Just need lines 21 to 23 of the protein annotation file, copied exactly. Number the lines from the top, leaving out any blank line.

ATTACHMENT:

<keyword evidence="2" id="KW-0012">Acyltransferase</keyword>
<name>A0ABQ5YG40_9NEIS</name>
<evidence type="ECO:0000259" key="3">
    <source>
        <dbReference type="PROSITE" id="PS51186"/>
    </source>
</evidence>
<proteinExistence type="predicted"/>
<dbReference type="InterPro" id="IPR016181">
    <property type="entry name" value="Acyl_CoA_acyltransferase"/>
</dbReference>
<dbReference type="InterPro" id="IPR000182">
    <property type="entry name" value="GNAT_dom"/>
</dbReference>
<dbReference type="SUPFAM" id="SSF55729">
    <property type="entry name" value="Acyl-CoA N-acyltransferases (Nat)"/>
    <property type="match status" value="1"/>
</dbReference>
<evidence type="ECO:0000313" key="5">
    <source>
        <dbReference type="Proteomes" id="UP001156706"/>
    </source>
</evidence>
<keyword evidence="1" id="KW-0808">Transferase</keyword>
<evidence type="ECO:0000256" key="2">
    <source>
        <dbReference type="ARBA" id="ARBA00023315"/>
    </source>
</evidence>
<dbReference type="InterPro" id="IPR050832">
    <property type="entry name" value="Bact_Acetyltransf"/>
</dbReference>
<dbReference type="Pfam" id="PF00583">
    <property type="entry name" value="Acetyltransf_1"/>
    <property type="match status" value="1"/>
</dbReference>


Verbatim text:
        <dbReference type="Proteomes" id="UP001156706"/>
    </source>
</evidence>